The purpose of the law

“Therefore, the Law has become our tutor to lead us to Christ, that we may be justified by faith” (Gal. 3:24). The law puts sinners under condemnation, thus making them realize their need of a Savior.

The law was only a shadow; it’s reality is with Christ in the New Testament.

“For the law, since it has only a shadow of the good things to come and not the very form of things.” (Heb. 10:1)

“Therefore let no one act as your judge in regard to food or drink or in respect to a festival or a new moon or a Sabbath day – things which are a mere shadow of what is to come; but the substance belongs to Christ.” (Col. 2:16-17)

The things of the law, including all of its regulations and commandments, were only a shadow of what is realized in Christ. For instance, dietary regulations were required by the law in Leviticus 11 in order “to make a distinction between the unclean and the clean” (Lev. 11:47). When Christ came, however, he explained that what defiles a man is not what enters into him as food, but what is within man’s evil heart and proceeds out of him (things like evil thoughts, coveting and slander – see Mk. 7:14-23). Therefore, in the New Testament era, eating or not eating certain foods does not commend us to God (1 Cor. 8:8).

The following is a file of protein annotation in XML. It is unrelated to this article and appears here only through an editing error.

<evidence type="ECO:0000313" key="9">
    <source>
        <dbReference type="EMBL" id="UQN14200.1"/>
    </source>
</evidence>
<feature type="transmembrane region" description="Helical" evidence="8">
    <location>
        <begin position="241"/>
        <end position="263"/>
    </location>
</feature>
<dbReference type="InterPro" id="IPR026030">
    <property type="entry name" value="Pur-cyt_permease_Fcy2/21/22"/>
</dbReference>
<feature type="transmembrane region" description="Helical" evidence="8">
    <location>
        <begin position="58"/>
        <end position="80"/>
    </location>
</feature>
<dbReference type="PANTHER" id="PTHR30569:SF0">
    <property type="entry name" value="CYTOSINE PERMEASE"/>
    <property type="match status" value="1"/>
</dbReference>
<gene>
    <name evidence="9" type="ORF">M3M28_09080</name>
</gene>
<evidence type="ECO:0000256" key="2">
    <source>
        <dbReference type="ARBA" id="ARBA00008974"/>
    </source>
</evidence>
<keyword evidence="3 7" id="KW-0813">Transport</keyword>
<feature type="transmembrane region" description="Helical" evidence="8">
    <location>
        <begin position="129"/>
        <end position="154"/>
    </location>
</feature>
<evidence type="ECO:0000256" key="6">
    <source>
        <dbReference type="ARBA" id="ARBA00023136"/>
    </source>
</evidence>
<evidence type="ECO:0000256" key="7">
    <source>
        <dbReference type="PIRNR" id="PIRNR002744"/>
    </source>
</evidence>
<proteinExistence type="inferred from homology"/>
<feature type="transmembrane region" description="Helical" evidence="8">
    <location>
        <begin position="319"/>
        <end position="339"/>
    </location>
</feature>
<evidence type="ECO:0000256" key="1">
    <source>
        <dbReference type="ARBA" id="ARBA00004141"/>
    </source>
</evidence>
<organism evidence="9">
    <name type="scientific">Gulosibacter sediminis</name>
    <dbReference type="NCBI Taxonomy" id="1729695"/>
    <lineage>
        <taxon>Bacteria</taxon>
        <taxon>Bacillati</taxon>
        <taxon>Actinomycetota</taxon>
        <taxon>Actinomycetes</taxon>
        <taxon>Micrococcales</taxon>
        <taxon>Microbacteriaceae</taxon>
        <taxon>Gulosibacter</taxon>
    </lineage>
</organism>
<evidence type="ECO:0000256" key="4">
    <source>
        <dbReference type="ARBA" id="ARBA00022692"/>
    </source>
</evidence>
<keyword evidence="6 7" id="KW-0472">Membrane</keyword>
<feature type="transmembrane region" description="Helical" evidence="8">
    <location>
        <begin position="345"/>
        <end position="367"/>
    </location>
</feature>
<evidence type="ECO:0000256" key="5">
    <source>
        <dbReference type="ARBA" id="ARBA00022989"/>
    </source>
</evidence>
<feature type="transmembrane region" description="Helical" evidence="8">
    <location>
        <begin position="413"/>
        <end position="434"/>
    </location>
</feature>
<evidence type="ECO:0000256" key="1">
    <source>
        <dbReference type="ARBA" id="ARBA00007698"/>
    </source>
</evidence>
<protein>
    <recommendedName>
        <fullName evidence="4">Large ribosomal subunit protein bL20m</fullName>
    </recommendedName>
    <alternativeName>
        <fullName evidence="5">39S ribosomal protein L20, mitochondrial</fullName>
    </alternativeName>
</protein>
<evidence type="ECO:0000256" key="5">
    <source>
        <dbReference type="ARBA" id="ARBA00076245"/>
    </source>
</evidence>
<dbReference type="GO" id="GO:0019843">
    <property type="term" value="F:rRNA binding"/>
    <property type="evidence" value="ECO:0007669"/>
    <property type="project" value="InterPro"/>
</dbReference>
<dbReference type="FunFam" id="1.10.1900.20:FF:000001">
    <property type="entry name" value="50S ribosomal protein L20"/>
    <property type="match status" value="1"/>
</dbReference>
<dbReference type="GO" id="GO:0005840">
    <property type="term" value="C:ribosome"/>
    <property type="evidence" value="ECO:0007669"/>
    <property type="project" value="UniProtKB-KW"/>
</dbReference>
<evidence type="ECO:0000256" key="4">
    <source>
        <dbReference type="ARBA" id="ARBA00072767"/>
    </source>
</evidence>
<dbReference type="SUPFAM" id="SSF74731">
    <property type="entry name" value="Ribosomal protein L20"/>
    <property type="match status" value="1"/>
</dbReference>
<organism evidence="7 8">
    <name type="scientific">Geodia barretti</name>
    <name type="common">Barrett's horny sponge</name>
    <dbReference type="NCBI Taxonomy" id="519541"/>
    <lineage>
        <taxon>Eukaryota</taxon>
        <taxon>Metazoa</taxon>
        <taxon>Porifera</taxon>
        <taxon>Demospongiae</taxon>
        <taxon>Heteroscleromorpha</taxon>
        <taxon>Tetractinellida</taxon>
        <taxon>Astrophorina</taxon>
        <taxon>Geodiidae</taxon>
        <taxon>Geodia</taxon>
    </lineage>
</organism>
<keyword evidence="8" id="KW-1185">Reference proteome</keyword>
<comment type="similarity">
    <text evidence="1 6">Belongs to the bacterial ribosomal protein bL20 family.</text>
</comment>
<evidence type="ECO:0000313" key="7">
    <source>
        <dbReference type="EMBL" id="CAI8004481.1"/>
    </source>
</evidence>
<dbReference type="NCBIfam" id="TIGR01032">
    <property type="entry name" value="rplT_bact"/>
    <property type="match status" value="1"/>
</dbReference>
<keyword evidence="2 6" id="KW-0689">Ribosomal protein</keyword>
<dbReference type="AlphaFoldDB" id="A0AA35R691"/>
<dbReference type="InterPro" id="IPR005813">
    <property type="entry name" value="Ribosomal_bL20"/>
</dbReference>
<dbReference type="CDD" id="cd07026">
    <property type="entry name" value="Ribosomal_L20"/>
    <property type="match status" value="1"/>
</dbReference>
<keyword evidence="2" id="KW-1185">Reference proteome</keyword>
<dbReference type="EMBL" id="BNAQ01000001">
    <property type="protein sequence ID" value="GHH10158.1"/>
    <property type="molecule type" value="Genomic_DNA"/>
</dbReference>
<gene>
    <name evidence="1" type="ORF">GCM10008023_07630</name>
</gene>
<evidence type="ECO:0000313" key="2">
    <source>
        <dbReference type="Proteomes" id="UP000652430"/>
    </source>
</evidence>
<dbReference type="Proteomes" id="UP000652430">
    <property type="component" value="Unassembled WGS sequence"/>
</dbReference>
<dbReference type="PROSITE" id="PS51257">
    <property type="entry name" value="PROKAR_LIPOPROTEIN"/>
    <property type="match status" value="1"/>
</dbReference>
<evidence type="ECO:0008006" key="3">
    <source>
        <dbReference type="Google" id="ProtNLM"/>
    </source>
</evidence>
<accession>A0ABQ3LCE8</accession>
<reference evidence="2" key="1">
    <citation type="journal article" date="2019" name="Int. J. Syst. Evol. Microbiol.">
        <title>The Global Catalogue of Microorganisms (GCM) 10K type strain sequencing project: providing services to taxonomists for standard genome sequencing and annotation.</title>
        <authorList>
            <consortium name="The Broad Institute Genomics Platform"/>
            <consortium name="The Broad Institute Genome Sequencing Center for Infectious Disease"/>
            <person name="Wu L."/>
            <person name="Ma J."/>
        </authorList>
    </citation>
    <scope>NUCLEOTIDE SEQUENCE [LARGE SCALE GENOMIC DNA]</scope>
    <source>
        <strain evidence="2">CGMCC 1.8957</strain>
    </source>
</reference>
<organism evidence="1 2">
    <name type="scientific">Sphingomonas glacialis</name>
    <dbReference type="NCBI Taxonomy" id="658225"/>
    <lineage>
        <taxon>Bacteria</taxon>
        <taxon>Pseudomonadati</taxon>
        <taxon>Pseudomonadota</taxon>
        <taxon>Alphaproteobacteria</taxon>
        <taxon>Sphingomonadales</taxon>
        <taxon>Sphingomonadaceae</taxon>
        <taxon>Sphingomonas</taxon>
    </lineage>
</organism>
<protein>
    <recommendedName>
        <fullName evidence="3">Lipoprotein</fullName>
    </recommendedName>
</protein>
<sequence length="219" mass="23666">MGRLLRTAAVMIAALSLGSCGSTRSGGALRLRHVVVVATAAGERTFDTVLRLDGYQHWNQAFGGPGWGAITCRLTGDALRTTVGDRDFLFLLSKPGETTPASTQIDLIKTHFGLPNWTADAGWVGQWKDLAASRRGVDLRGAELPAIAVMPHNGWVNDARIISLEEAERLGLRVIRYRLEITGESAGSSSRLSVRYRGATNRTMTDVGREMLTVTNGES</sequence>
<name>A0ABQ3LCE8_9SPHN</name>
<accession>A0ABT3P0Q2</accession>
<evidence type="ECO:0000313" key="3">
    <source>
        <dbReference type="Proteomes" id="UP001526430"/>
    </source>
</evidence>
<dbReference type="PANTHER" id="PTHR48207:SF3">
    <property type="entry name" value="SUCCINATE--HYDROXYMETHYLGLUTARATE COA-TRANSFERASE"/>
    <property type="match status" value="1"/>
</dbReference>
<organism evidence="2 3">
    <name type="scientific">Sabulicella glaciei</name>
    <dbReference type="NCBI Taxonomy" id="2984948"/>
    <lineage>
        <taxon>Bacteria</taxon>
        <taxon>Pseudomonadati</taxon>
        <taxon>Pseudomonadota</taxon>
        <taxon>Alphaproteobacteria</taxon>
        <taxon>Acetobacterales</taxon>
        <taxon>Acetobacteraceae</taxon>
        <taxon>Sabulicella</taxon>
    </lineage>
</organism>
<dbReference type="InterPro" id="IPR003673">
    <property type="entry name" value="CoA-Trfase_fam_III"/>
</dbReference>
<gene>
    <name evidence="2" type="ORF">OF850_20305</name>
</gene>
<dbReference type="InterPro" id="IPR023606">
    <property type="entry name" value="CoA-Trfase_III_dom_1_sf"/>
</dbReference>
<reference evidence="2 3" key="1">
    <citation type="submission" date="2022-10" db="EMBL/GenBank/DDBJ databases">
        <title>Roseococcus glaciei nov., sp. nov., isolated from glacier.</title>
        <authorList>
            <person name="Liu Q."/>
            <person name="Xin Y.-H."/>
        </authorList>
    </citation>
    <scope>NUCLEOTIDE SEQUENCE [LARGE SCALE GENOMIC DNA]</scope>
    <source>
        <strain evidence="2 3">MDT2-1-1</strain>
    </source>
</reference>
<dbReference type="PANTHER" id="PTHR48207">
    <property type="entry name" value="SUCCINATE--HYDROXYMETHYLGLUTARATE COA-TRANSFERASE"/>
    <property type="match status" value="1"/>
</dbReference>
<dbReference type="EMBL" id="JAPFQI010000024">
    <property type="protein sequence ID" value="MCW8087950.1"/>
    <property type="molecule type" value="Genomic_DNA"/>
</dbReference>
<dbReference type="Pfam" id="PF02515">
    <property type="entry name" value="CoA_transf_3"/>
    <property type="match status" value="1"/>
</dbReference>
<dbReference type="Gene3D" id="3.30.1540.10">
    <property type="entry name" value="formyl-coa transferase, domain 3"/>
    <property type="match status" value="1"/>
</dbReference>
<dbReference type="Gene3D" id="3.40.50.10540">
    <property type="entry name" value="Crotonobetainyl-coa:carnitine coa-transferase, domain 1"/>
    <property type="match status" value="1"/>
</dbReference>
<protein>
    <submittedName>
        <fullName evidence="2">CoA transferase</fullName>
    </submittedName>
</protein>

The Old Testament dietary laws were designed to be in force only until the new covenant was enacted (Heb. 9:10). All foods are now considered as clean with regard to our holiness before God (Rom. 14:14, 20; 1 Tim. 4:3-5). The New Testament reality of what makes a distinction between what is clean and unclean is the work of the Holy Spirit in our hearts judging what is unclean within (Rom. 8:13-15; Gal. 5:17-18; Col. 3:5-9; Heb. 4:12-13).